Tuesday, January 16, 2007

Bush says Congress can't halt plan to boost Iraq troops

Bush assumes full dictatorship role in final 2 years. Desperation has set in. Be afraid.--Pete


Associated Press

Washington — U.S. President George W. Bush, facing opposition from both parties over his plan to send more troops to Iraq, said he has the authority to act no matter Congress wants.

“I fully understand they could try to stop me from doing it. But I've made my decision. And we're going forward,” Mr. Bush told CBS' 60 Minutes in an interview to air Sunday night.

Vice President Dick Cheney asserted that lawmakers' criticism will not influence Mr. Bush's plans and he dismissed any effort to “run a war by committee.”

“The president is the commander in chief. He's the one who has to make these tough decisions,” Mr. Cheney said.

The defiant White House stance comes as both the House and Senate, now controlled by Democrats, prepare to vote on resolutions that oppose additional U.S. troops in Iraq. Mr. Cheney said those nonbinding votes would not affect Mr. Bush's ability to carry out his policies.

“He's the guy who's got to decide how to use the force and where to deploy the force,” Mr. Cheney said. “And Congress obviously has to support the effort through the power of the purse. So they've got a role to play, and we certainly recognize that. But you also cannot run a war by committee.”

Any attempts to block Mr. Bush's efforts would undermine the troops, Mr. Cheney said. He took particular aim at Democratic lawmakers who have blasted the president for increasing troops despite opposition from Congress, military advisers and a disgruntled electorate that in November ousted the GOP as the majority party on Capitol Hill.

“They have absolutely nothing to offer in its place,” Mr. Cheney said of Democratic leaders. “I have yet to hear a coherent policy from the Democratic side.”

Yet many Republican lawmakers, too, have begun to criticize Mr. Bush's war management. Republican Sen. Chuck Hagel of Nebraska, for example, said last week he feared Mr. Bush's plan would be the worst foreign policy blunder since the Vietnam War.

Responding to that, Mr. Cheney said the most dangerous blunder would be to give up on the global fight against terrorism because the United States has decided the war in Iraq is too difficult. That is just what America's terrorist enemies are counting on, he said.

“They're convinced that the United States will pack it in and go home if they just kill enough of us,” Mr. Cheney said. “They can't beat us in a standup fight, but they think they can break our will.”

Mr. Bush announced last week he will send 21,500 more troops to Iraq to halt violence, mainly around Baghdad, as an essential step toward stabilizing the country's government. That plan — along with economic and political steps — are meant to allow Iraqis to move ahead with securing the country themselves and allow U.S. troops to gradually return home.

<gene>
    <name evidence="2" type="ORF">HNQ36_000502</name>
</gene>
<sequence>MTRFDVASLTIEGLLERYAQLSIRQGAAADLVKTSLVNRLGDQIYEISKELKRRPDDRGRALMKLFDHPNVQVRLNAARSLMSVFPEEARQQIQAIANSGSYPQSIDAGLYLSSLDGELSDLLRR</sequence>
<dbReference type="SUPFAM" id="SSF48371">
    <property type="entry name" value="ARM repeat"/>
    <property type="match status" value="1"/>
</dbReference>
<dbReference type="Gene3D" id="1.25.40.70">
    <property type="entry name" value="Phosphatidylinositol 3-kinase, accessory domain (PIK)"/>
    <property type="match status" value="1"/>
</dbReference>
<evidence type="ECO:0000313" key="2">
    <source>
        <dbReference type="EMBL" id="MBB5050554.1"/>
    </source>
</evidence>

Defence Secretary Robert Gates arrived in London for talks Sunday with Prime Minister Tony Blair on Mr. Bush's new approach in Iraq and Britain's plan to withdraw troops from southern Iraq.

Like Mr. Bush, though, Mr. Cheney braced Americans to frame the war in Iraq as part of a much longer effort.

“This is an existential conflict,” Mr. Cheney said. “It is the kind of conflict that's going to drive our policy and our government for the next 20 or 30 or 40 years. We have to prevail and we have to have the stomach for the fight long term.”

The White House also said Sunday that Iranians are aiding the insurgency in Iraq and the U.S. has the authority to pursue them because they “put our people at risk.”

“We are going to need to deal with what Iran is doing inside Iraq,” national security adviser Stephen Hadley said.

Added Mr. Cheney: “Iran is fishing in troubled waters inside Iraq.”

The U.S. military in Baghdad said five Iranians arrested in northern Iraq last week were connected to an Iranian Revolutionary Guard faction that funds and arms insurgents in Iraq.

“We do not want them doing what they can to destabilize the situation inside Iraq,” Mr. Cheney said.

Mr. Bush's revised war strategy seeks to isolate Iran and Syria, which the U.S. has accused of fuelling attacks in Iraq. The president also says Iran and Syria have not done enough to block terrorists from entering Iraq over their borders.

“We know there are jihadists moving from Syria into Iraq. ... We know also that Iran is supplying elements in Iraq that are attacking Iraqis and attacking our forces,” Hadley said.

“What the president made very clear is these are activities that are going on in Iraq that are unacceptable. They put our people at risk. He said very clearly that we will take action against those. We will interdict their operations, we will disrupt their supply lines, we will disrupt these attacks,” Mr. Hadley said.

“We are going to need to deal with what Iran is doing inside Iraq.”

Iran's government denied the five detainees were involved in financing and arming insurgents and said they should be released.

Mr. Hadley asserted that if Iranians in Iraq “are doing things that are putting our people at risk, of course we have the authority to go after them and protect our people.”

Mr. Hadley sidestepped a question about whether U.S. forces would move across the border to pursue Iranians who are helping Iraqi insurgents.

He said the priority “is what's going on inside Iraq. ... That's where we're going to deal with his problem.”

Mr. Hadley was interviewed on This Week on ABC and Meet the Press on NBC. Cheney was on Fox News Sunday.

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